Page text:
Friday, 12 May 2006

Alea jacta est

Friday 11 May 2007

Finally I wrote to my parents to tell them I was going to have the operation. I needed them to know, both of them. It’s too big a step in my life. To let the operation pass in silence is like letting everything which has changed for me over the last months pass in silence. I need them to know who I am, that they know about the important event which the operation is for me.

Besides, I have this strange conviction that if I don’t speak to them BEFORE the operation, it will no longer be possible. I feel that afterwards I won’t talk about it. That would seem a bit like a confession and I have nothing to confess. I don’t want my reconstruction to be a secret that I will reveal to them one day after some years.

And also I’d like to break my habit of keeping them at a distance, I'd like to become a little closer to them.

I discussed this with my man and I decided to address the letter to both of them. I thought all day yesterday about what I was going to write. Nevertheless, when I set about it yesterday evening I had great difficulty in starting it, this letter.

I went round in circles for several hours, I started several drafts but I discarded them one after the other: I had the feeling I was justifying myself, looking for their approval, or even worse, minimising the importance of the operation for me.

So I thought about what I really wanted to say to them, in my letter, that is to say I loved them. And there, it came all by itself and I wrote my letter in one go, without any difficulty.

I am frankly happy with what I have written. In fact I have sent, perhaps for the first time, an adult letter to my parents.

I copied it out twice. I certainly wanted to address my words to both my parents at the same time, but I wanted each to receive a copy.

This morning, before going to work, I posted my letters. Normally they should arrive before 16 May.

At the time I felt happy, liberated. I even thought, “This time I have finished my preparations”.

But since then, I have become afraid of my father’s reaction. It’s ridiculous I know, but I can’t stop myself thinking that he is going to be terribly angry with me. As for my mother, I don’t think she will talk about it. But basically, his reaction matters little, here, this evening.

In spite of my fear, I have no regrets. The letters are posted and the die is cast.

[Original in French]

Next post


  1. A kiss on each cheek, one for each letter \o/

  2. Courage is not having no fear, it's overcoming it. As I've already told you, I find you very courageous. Well done with the letters!

  3. Why do you think your father would be angry with you?

    In any case I find your move very courageous, especially as it seems you really want the good you have done to be seen. I am happy for you :-)


  4. Good for you ;o)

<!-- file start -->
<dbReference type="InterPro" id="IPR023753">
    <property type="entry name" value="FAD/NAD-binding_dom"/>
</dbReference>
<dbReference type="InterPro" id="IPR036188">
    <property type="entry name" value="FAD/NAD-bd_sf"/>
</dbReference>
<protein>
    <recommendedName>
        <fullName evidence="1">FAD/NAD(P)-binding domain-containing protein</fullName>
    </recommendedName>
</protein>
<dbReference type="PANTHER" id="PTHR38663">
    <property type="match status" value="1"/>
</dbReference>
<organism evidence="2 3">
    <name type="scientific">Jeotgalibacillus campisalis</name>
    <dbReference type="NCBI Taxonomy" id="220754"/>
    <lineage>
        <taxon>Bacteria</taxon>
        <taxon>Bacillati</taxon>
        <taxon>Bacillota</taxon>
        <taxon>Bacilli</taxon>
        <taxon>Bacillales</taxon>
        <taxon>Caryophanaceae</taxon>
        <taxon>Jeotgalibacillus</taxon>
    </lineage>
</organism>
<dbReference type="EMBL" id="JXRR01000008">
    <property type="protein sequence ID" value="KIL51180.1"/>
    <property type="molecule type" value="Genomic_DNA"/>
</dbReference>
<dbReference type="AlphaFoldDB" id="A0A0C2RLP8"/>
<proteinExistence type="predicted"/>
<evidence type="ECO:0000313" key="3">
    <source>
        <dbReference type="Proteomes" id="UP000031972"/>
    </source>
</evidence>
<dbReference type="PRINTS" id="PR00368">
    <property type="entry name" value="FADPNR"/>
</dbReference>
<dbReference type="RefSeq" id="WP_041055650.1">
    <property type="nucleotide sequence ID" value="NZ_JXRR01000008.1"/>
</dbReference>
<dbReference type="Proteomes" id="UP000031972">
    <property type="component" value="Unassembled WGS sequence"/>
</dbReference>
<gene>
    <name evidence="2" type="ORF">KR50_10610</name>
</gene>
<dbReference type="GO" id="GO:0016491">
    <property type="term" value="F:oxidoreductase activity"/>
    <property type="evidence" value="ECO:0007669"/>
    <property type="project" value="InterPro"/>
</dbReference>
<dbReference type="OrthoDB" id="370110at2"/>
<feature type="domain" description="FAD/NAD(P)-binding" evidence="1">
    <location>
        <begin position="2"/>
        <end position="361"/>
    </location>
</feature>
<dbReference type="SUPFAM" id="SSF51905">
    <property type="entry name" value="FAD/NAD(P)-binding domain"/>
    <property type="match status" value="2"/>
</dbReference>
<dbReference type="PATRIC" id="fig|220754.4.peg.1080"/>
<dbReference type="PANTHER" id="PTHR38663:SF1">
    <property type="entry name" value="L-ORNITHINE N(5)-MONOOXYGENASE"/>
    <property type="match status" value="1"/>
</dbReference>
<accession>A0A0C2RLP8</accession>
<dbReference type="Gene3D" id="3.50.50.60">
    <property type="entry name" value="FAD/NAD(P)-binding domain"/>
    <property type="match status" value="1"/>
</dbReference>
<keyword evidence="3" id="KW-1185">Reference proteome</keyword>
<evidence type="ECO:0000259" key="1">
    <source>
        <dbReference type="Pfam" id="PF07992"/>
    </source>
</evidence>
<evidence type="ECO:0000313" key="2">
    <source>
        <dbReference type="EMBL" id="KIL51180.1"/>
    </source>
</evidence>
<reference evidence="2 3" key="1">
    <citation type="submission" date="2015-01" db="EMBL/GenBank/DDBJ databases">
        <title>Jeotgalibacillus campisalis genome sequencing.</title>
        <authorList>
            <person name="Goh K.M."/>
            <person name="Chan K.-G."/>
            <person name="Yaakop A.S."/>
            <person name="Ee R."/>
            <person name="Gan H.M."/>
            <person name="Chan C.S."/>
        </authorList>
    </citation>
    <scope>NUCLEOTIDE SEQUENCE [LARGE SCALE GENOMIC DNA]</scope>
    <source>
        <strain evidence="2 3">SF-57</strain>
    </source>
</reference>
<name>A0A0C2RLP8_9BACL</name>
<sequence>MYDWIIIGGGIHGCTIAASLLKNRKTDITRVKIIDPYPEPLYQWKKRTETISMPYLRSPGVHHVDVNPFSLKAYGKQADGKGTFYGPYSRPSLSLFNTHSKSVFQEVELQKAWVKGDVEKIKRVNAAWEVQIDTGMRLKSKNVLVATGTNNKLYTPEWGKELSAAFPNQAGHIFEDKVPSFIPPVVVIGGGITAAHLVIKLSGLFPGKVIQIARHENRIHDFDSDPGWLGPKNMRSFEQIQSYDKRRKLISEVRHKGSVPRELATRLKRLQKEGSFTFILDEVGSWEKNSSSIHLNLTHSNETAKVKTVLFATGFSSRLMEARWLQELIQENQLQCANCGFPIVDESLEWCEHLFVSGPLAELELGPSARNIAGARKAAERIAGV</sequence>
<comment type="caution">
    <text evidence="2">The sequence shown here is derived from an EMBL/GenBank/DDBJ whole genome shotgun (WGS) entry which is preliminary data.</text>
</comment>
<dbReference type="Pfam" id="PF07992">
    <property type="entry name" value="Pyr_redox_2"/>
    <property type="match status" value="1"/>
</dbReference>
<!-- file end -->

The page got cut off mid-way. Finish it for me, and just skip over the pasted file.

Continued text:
You are going to get two extra people thinking of you on D day.

    "In May, do as you like"

    Super strong, the butterfly, in fact. A species to admire ;o)


    A lovely adult act, courageous and full of love.

    I'm asking myself thesame question as Mlle Crapaud.

    Bises à toi.

  6. Thank you Franck, Kozlika, mlle Crapaud, Lili et Nounsse :)

    Kozlika, it's true that I am very proud of not allowing myself to have been stopped by fear, of having responded to my need to tell them and having written the letters. Now I feel I'm at peace with myself whatever happens. My needs have been met ...

    Mlle Crapaud and Nounsse, it's that I've sent a letter and not spoken face to face which could set off my father's rage. He could feel it's cowardly of me. And then too, I haven't given them any say in it, I've told them, full stop, and he could take it badly that I haven't exactly asked for either his advice or his permission. That could remind him of his inability to protect me or he could read the letter as a veiled criticism, an accusation or I don't know what else. A thousand possibilities come into my head and all of this type: anger from my father, silence from my mother. I'm dreading a bit the next time we talk on the phone. I think it's going to be difficult, with this letter in the background. And so, I can only wait. I don't see myself phoning them for a superficial conversation, as though nothing had happened, or to ask them "So, have you received my letter? What do you think then? I'm going to have to wait and see what happens...

    Lili, that would please me a lot, that they would think of me on 16 May next, to be honest, if they don't, it doesn't really matter.

    Answering you here, I'm starting to ask myself whether I am fooling myself about my mother's reaction, and that I've thought only about my father's. I'm going to have to think about it ...

  7. Perhaps it's just tied into your circumcision: it was you mother's decision which your father condemned. Perhaps, in spite of everything, that you are "closer" to him, that his opinion means more to you anyway.

  8. Ah yes, that's quite likely Mlle Crapaud. Perhaps that, by asking myself how my father will react, I am in fact asking if he "stayed" against our circumcison or if he ended up agreeing with my mother's opinion over the years ...


Forethoughts, afterthoughts, any thoughts. Tell me.


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